Biomass is biological material that is either alive or recently dead. Biomass is typically burned:
- in the open for heating or cooking,
- in response to a change in land use, or
- to 'get rid' of waste biomass.
In 1995, NASA
noted that emissions
from burning biomass account for 20% of greenhouse
emissions. That's a lot of chemical energy that could be harnessed to meet our energy needs and break our dependency on non-renewable resources.
Biomass such as timber, corn, and fish are grown because they're marketable. After the marketable portions are extracted, these biologically-derived materials become slash, corn cobs, and offal, commodities which are described as having a negative market value ‒ a fancy way of saying that it costs money to dispose of them in ways that don't harm the environment.
Currently, a significant fraction of the world's arable land is being used to produce biomass such as corn and soybeans. These products are then used to create fuels such as bio-ethanol and bio-diesel. A prime motive for the B2M Project is the belief that the production of food to be used as fuel is just plain wrong.
Accordingly, this project is focused on the many sources of biomass with a negative market value, biomass which is generally classified as waste. Instead of having to pay to truck them to the landfill, a community can use these resources to make their own fuel ‒ an alchemy which transforms a liability into an asset that meets local energy needs, creates local jobs, and preserves the local environment. Given the state of the world today, that's a goal worthy of our best efforts.
Modern communities use a lot of petroleum based fuels; is it reasonable to think that any biologically based process can provide a significant fraction of that fuel? Is there enough waste biomass being generated to justify building community scale conversion plants? We can start to answer that question by taking a look at some of the sources of waste biomass that a community can use to make their own liquid fuel.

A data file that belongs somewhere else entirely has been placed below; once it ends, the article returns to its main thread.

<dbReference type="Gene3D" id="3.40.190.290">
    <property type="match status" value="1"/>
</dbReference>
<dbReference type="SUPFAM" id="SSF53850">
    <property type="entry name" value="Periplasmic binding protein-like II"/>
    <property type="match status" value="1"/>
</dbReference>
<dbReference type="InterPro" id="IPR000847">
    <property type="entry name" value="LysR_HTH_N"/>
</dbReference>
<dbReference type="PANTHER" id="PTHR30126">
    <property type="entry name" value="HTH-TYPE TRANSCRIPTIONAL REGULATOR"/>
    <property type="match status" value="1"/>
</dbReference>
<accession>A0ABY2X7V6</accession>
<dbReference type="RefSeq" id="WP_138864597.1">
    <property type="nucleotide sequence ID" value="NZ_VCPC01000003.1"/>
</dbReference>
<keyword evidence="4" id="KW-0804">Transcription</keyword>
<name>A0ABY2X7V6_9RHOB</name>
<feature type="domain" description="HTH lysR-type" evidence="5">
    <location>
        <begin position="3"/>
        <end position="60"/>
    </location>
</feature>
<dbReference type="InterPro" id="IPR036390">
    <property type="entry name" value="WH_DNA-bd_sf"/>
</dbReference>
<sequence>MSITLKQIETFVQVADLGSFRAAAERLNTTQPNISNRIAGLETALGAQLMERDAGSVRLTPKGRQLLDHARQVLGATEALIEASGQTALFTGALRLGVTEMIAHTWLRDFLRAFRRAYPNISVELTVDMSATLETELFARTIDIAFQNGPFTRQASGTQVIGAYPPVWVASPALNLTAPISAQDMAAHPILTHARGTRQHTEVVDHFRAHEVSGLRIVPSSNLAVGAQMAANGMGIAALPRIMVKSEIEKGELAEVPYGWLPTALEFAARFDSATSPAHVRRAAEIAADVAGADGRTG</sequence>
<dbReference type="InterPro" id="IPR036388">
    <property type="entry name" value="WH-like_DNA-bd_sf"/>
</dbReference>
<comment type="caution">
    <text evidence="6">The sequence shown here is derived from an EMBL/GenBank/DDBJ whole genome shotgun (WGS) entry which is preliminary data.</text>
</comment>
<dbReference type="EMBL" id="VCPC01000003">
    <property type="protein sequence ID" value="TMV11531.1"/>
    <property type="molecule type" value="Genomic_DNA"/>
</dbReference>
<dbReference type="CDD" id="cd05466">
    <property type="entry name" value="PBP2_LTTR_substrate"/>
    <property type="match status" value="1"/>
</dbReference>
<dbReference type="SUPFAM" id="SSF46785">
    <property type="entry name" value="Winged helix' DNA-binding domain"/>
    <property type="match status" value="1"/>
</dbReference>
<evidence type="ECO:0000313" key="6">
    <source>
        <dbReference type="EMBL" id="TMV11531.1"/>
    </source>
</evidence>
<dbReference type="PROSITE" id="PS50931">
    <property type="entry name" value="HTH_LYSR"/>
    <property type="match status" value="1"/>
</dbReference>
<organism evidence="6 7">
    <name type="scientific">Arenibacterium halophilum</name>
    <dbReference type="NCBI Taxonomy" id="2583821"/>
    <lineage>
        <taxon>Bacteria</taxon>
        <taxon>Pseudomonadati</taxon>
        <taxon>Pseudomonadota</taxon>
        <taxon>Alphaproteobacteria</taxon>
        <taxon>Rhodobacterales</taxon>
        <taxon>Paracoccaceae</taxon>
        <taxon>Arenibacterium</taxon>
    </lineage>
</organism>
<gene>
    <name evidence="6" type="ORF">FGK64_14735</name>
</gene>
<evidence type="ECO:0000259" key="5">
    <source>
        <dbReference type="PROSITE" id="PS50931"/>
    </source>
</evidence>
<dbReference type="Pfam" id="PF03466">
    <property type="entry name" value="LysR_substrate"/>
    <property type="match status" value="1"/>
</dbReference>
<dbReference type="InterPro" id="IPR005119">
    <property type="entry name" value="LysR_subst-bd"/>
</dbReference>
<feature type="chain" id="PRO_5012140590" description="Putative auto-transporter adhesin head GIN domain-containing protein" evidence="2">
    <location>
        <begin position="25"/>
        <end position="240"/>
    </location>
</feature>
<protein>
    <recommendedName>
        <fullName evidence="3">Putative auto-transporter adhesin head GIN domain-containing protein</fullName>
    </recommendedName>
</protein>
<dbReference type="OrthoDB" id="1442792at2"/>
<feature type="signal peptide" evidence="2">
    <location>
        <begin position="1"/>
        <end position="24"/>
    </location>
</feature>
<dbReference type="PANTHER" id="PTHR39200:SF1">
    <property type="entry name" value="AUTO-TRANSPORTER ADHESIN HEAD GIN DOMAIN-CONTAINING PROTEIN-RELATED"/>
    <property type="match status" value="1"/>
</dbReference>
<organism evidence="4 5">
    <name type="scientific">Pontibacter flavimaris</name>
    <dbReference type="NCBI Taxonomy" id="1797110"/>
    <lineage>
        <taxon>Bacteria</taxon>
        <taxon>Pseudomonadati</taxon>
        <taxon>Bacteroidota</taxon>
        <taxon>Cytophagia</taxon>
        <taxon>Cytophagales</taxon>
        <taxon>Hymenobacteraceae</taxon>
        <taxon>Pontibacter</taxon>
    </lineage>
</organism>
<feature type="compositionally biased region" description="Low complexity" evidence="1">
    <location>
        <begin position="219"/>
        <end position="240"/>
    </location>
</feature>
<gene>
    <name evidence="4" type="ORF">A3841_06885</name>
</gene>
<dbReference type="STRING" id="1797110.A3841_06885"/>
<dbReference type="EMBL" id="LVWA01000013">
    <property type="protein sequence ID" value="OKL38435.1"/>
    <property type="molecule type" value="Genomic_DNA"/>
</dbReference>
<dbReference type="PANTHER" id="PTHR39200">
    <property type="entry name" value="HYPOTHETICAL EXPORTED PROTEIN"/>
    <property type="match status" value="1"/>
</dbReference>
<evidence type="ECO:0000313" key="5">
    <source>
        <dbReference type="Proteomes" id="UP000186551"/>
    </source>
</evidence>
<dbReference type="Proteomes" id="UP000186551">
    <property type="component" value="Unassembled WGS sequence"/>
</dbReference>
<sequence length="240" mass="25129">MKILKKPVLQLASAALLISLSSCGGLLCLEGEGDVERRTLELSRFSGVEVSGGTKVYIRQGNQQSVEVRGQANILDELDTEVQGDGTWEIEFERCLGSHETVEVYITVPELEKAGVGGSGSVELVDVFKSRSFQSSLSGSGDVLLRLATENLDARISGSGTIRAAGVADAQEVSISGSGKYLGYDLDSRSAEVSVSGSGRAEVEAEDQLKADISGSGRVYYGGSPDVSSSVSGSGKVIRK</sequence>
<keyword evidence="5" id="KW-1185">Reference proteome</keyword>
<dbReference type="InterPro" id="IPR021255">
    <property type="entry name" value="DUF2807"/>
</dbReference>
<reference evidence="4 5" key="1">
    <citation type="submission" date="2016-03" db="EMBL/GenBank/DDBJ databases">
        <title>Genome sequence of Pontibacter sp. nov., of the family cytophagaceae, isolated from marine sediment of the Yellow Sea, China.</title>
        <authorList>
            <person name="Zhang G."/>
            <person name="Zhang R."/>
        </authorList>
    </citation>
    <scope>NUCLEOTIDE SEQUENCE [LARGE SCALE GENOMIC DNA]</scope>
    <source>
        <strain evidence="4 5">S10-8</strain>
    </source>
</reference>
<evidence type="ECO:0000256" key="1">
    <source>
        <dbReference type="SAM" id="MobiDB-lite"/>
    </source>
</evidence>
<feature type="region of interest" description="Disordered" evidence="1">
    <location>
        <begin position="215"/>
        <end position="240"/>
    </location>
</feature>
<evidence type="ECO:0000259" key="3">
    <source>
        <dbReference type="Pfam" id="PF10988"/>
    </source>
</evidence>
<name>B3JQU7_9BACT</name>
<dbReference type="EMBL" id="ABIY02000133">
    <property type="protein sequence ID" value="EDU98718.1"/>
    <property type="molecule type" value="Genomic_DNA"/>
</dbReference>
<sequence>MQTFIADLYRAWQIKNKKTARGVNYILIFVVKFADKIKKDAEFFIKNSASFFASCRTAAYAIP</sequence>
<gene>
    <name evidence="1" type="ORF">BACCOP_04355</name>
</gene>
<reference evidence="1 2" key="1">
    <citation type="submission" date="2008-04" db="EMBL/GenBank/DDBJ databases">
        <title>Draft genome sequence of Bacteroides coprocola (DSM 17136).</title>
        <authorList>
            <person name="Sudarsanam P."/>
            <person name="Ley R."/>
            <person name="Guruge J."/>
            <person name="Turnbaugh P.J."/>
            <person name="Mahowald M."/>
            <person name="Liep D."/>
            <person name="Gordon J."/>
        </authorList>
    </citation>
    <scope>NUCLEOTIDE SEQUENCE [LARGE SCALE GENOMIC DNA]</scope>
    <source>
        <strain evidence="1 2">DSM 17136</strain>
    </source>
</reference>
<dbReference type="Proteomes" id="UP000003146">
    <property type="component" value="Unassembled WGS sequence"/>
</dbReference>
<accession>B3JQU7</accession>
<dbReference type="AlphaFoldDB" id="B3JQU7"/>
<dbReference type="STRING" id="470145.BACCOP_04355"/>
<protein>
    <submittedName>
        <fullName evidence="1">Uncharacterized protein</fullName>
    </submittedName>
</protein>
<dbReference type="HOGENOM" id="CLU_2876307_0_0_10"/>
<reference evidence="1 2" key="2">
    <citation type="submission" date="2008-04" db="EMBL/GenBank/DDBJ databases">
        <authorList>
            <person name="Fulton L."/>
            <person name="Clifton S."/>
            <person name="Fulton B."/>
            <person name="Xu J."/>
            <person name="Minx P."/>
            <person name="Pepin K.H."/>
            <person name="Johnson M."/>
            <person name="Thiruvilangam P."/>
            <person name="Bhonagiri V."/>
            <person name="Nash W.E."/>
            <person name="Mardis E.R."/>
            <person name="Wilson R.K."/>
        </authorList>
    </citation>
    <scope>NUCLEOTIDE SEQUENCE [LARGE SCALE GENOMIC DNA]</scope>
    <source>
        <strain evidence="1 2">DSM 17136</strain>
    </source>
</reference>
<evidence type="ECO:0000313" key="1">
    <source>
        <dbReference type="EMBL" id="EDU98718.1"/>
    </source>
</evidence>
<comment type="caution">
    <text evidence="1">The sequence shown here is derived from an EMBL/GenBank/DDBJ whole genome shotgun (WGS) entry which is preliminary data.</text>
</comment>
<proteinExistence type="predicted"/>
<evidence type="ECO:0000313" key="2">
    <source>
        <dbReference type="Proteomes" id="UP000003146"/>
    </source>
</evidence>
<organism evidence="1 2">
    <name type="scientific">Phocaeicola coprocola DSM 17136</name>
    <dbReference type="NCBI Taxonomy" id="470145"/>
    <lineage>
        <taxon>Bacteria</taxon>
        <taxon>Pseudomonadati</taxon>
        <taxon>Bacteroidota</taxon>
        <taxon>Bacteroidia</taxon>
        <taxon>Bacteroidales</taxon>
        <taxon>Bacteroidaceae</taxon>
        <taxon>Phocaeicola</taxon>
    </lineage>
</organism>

Corn stover, left over from harvesting corn, is an example of agricultural waste with little value. In Arkansas,
for example, 984,000 dry tons of corn stover
are produced each year. This is one example of an agricultural waste that could be used
as a feedstock for the production of liquid fuels.
Here in Klickitat County, Washington, logging practices produce about 15,000
tons of waste, called "slash," every year. Slash piles have to be disposed of in the interest of preventing forest fires, and it costs about $800 dollars an acre to pile the logging waste up, cover it with plastic to keep it dry, and then return to burn it in the rainy season. Locally, the Department of Environmental Quality issues air quality warnings every winter because of this practice.
When a slash pile is burned, the large pile of brush is transformed into a concentrated pile of caustic ash sitting on top of heat sterilized ground. These "hot spots" are too minerally dense and remain barren for years.
Trees Killed by Invasive Species
eradication efforts generate tons of unwanted biomass each year in the US.
On the left is a picture of the damage
done by the pine beetle
as it heads south where it is not native. Because of the increased number of dead trees, a forest fire in this area will be amplified and can overwhelm the forest beyond its ability to recover. Removal of these dead trees will both protect the remaining forest and provide feedstock for liquid fuel production.
Portable methanol processors can be set up on-site in these remote regions thereby sidestepping the challenges inherent in loading, transporting, and unloading solid biomass.